Montreal, July 4, 2013 – In 2011, a statement of offence was issued against Richard Philie, a resident of the Province of Quebec, under Article 55.9.2, AL. 3 of the Animal Health Protection Act: “As guardian of a sick or injured animal, compromised his safety or well-being by not giving him the care required by his state.”
At his trial on June 27, Mr. Philie was convicted and sentenced to a fine of $200. He is also prohibited to possess or have custody of any animal for a period of five years. All the animals that Mr. Philie owned or under his custody at the time (several cats) were confiscated on the spot and the judge ordered that they be released to Montreal’s SPCA. In his judgment, the judge severely reprimanded the accused for his neglect of the dog and questionned the veracity of his testimony.
Here is the summary of the facts:
On September 30, 2011, around 4:00 pm, an officer from the Verdun’s Surveillance Service, came at Montreal’s SPCA with a female dog – Shepherd mixed Labrador and Rottweiler – who had been found wandering by a citizen. The medals that the dog was wearing on her neck helped trace her guardian and alleged owner, Richard Philie.
Upon arrival at the SPCA, the dog was apathetic and showed signs of injury and illness. One of our inspectors, Gabriel Boudreault, asked our Chief Veterinarian, Dr. Gabrielle Carrière, to immediately conduct a medical examination of the dog. The dog was suffering from severe pain in her hips which explained her inability to walk (she made a few steps before falling back to siting or lying down). The atrophy of the thighs, the long claws and the absence of hair on the prominences of the bones are all symptoms of chronicity. In addition, she was infested with fleas and also suffered external otitis in both ears and periodontal disease. This dog was in severe pain and moving with great difficulty, while emanating complaints during the exam of her hips. Photos were taken during the medical examination (see below).
The investigation later revealed that the dog, 13-year-old, had never been examined by a veterinarian, and that months and even years of neglect were responsible for her condition. Considering the high level of pain the animal obviously endured for so long, the chronic nature of her condition, her advanced age and the very small hope of providing her with an acceptable quality of life, we unfortunately had to make the decision to procede with humane euthanasia.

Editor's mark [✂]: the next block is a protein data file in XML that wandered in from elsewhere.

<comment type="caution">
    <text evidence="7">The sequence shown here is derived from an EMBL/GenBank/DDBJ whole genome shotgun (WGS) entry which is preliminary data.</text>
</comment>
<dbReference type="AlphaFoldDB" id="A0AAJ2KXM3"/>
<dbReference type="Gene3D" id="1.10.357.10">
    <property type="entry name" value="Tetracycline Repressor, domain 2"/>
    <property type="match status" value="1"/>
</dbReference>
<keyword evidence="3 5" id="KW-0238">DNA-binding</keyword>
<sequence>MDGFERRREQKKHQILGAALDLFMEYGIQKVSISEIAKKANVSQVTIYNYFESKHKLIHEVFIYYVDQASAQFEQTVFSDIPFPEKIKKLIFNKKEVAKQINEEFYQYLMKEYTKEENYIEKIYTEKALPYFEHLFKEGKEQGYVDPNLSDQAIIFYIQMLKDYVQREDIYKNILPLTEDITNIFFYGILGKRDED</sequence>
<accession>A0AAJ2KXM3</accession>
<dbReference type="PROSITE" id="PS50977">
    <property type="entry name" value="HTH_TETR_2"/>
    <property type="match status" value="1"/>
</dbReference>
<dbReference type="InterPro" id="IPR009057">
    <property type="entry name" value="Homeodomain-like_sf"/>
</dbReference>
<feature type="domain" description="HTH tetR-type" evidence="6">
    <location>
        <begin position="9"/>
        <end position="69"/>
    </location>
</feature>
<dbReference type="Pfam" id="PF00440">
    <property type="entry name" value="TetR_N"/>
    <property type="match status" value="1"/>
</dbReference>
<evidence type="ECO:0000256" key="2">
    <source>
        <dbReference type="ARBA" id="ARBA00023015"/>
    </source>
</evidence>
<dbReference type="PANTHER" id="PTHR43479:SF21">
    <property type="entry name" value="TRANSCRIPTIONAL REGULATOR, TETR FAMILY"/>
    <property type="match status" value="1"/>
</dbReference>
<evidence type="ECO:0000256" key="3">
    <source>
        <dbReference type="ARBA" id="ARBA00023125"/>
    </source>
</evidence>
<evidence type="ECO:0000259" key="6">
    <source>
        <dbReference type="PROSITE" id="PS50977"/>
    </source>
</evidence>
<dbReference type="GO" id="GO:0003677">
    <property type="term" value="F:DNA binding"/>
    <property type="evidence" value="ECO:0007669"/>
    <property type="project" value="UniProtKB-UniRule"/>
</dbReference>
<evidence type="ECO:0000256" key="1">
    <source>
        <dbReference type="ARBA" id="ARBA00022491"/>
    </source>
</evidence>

“Montreal’s SPCA would like to recognize the works of the prosecutor’s office, inspector Gabriel Boudreault, as well as Dr. Gabrielle Carrière who was officially recognized as an expert witness in veterinary medicine by the judge,” said Alanna Devine, Director of animal advocacy at Montreal’s SPCA. She also added: “the efforts in this case will not only get some justice for this poor dog, but the guilty finding in this case will serve as a reference to help prevent future cases of neglect and cruelty to animals.”
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Media Contact: Alanna Devine, Director of animal advocacy at Montreal’s SPCA, 514-735-2711, ext 2245, or firstname.lastname@example.org
About the SPCA: founded in Montreal in 1869, the Canadian Society for the Prevention of Cruelty to Animals was the first humane society in Canada. Based on humanitarian principles, the mission of the SPCA is:
- protect animals against negligence, abuse, and exploitation;
- represent their interests and ensure their well-being;
- raise public awareness and help develop compassion for all living beings
Our role is to prevent cruelty to animals by a multitude of actions. Visit our website at www.spca.com